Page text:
Dele Alli, part of the 'leaner, fitter, hungrier' Spurs. Pic by Richard Swarbrick
What in God's name has happened to Tottenham Hotspur? This time last year they looked bad enough to go down. Even as recently as a month ago there were murmurings about manager Mauricio Pochettino's future after the team failed to register a single win in its first four Premier League games. But now even the sternest observers are talking about a rebirth.
In a recent Monday Night Football Gary Neville talked of Pochettino 'knocking down the house and completely rebuilding it'. He said Spurs now had 'a better bunch of lads'. He praised a team - the youngest in the league with an average age of 23 - that had outrun their opponents in 40 of their 45 previous games, a feat not matched by any other Premier League side.
In the Telegraph this week Jason Burt warmed to the theme after citing a passage from Roy Keane's autobiography in which he said Spurs used to be so lightweight that the only team talk Alec Ferguson needed to give when Manchester United played them was 'Lads, it's Tottenham'. But now, under a headline calling Spurs 'leaner, fitter and hungrier', Burt suggested that Spurs just weren't 'Spursy' anymore, a notion first posited by yours truly, albeit slightly prematurely, last Spring.
The credit for this welcome destruction of the traditional Tottenham ethos is mostly Pochettino's. He came with a reputation for building hardworking, highly motivated sides and getting the most out of previously unheralded players. Living up to his billing, the more he's been able to shed the higher paid, higher profile players the better he's made the team. Kaboul, Adebayor, Lennon, Paulinho et al have gone along with their inflated salaries and names that we'd barely heard of when he arrived like Ryan Mason, Harry Kane Eric Dier and Dele Alli have taken their places. All of them look likely squad members in England's European Championship campaign next summer.
And things look equally exciting off the pitch. Already the proud inhabitants of the best training facility in football at Hotspur Way, work has started on the new stadium that will be the most sophisticated and advanced sports arena in the country on its completion in 2018.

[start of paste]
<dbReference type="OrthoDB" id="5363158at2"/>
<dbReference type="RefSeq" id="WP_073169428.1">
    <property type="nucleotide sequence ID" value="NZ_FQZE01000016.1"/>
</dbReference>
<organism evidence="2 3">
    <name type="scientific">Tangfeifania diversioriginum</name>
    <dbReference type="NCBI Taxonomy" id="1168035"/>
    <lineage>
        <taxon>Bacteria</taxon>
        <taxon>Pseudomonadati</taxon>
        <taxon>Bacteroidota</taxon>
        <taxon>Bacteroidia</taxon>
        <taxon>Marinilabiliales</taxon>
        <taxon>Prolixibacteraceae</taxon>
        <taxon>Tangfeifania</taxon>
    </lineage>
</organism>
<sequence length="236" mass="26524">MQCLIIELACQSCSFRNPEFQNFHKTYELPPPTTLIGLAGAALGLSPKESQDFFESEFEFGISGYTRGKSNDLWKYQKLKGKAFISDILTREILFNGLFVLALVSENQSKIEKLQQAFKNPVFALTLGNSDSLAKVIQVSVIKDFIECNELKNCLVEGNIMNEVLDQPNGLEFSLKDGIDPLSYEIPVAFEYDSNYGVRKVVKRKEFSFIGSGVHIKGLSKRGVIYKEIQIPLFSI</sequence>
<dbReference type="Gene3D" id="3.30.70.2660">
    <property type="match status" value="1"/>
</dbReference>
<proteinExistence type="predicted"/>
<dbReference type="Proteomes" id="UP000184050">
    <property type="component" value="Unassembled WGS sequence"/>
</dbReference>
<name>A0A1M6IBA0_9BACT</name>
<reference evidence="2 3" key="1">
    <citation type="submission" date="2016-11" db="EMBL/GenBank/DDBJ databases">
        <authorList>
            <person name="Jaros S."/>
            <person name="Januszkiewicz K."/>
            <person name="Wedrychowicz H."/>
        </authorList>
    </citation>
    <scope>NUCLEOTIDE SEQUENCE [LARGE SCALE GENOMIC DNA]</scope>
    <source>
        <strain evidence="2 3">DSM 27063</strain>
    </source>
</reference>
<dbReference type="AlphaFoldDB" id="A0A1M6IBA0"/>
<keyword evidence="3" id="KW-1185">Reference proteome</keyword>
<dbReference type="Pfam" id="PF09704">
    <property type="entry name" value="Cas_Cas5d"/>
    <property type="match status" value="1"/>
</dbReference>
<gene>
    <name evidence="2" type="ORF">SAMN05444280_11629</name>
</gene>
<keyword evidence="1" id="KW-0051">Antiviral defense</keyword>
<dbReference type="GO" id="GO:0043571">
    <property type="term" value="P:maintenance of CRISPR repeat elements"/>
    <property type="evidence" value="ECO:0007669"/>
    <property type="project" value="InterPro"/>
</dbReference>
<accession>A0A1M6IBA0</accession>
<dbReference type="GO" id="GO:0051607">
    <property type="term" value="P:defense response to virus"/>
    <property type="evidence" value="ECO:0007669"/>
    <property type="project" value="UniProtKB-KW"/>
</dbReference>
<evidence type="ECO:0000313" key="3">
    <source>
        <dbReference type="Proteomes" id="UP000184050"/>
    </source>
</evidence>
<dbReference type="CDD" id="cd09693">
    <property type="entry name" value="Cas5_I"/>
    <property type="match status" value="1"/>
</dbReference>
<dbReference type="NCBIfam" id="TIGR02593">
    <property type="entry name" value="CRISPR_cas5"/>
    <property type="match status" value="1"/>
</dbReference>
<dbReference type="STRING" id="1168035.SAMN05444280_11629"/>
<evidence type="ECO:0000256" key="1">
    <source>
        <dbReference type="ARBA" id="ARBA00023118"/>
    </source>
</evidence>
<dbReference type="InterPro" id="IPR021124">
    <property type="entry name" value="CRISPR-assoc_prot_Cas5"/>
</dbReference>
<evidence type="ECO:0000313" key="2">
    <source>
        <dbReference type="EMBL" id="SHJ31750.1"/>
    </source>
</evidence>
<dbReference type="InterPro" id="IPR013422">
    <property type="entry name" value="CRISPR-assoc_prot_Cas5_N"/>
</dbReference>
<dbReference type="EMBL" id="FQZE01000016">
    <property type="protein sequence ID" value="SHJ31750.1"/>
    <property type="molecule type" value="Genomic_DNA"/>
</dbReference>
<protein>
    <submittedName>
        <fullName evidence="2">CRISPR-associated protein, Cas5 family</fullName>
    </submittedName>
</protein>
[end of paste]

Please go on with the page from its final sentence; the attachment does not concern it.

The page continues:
The scale of the ambition and achievement shown by the board is often forgotten among the carping about net transfer spends and likely venues for the team's relocation while the building work is finished. But contrast the situation now with where Tottenham were under the previous regime. In the nineties under Alan Sugar - not exactly a business birdbrain devoid of ambition - Spurs rarely climbed above mid table. They were consistently outperformed by teams like Aston Villa, Newcastle, Leeds, Middlesbrough and Sheffield Wednesday on the pitch and in the transfer market.
Under the current board Tottenham, with the sixth highest revenue, almost always finish in the top five and the new arena will provide the wherewithal to regularly challenge for the Champions League places. No other comparable club has shown anything like the same ambition nor had the same business leadership with which to back it up.
The resurgence on the pitch, built not on high transfer outlays and wages but a new esprit de corps nurtured by a clever manager and a squad with a majority of domestic players, 40% of whom have come through the academy, will stand the club in good stead during the necessary austerity of the next few years.
Right now Tottenham boast the longest unbeaten run in the league and a defensive record that cannot be bettered. Liverpool visit White hart Lane on Saturday under new boss Jurgen Klopp. Of course it would be very Spursy to be swept away by the tide of renewed Scouse optimism. But Spurs aren't Spursy anymore.